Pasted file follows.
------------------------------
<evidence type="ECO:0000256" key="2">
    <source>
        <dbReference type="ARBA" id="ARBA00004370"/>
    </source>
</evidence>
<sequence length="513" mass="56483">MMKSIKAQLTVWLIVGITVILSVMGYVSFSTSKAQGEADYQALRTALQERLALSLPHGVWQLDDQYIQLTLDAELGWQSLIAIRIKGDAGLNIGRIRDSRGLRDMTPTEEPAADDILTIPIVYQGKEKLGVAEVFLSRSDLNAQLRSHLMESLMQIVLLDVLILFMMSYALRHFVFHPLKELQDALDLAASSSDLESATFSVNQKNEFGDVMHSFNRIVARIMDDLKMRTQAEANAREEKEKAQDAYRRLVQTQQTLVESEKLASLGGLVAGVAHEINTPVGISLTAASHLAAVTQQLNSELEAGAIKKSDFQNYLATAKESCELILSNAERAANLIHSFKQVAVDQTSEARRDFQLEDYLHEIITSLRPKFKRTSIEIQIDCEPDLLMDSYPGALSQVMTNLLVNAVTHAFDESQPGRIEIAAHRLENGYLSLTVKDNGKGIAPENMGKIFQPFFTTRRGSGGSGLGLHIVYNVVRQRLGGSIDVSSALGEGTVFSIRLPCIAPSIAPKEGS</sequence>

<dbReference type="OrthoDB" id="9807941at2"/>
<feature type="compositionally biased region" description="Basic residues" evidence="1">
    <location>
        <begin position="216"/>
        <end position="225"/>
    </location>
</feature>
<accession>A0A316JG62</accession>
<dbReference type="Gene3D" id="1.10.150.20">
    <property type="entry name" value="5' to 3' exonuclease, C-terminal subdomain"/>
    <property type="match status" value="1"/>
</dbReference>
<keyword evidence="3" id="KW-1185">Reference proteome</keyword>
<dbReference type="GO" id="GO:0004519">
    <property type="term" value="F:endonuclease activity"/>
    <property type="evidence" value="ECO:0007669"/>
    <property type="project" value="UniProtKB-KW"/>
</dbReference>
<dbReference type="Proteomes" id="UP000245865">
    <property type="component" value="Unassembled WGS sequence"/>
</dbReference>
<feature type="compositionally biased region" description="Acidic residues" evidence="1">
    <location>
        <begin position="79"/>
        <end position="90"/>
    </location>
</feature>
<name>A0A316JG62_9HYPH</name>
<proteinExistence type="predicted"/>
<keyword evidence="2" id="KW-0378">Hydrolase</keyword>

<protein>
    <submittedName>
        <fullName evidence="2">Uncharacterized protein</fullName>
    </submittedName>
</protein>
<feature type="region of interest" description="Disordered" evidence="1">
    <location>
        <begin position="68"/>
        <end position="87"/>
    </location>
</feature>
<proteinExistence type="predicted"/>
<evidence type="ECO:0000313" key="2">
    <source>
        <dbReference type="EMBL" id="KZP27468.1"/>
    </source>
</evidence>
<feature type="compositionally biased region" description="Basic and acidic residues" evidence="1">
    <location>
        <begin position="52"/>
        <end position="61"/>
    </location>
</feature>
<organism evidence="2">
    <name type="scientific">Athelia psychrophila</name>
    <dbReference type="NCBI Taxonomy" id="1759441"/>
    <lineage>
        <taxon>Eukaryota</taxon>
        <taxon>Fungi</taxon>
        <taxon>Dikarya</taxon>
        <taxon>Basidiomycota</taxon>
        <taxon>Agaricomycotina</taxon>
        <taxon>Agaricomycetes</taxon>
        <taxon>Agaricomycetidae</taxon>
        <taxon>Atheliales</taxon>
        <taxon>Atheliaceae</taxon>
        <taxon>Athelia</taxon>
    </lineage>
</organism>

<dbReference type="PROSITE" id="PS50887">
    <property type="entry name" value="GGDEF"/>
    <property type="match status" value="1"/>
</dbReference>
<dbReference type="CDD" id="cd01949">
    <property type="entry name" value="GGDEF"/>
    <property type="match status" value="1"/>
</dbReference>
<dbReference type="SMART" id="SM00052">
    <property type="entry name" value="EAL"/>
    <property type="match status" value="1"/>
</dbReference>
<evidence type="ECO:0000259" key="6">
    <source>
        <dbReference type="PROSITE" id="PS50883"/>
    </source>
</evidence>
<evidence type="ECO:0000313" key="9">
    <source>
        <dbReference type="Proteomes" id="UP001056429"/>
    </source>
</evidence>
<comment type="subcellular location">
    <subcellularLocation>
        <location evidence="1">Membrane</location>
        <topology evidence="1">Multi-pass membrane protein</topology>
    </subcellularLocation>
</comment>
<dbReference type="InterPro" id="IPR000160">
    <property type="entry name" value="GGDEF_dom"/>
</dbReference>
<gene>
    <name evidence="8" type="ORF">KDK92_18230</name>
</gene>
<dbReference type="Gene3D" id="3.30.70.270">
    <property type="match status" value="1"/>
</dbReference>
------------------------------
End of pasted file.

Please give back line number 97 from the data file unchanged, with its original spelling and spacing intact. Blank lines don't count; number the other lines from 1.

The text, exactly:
</evidence>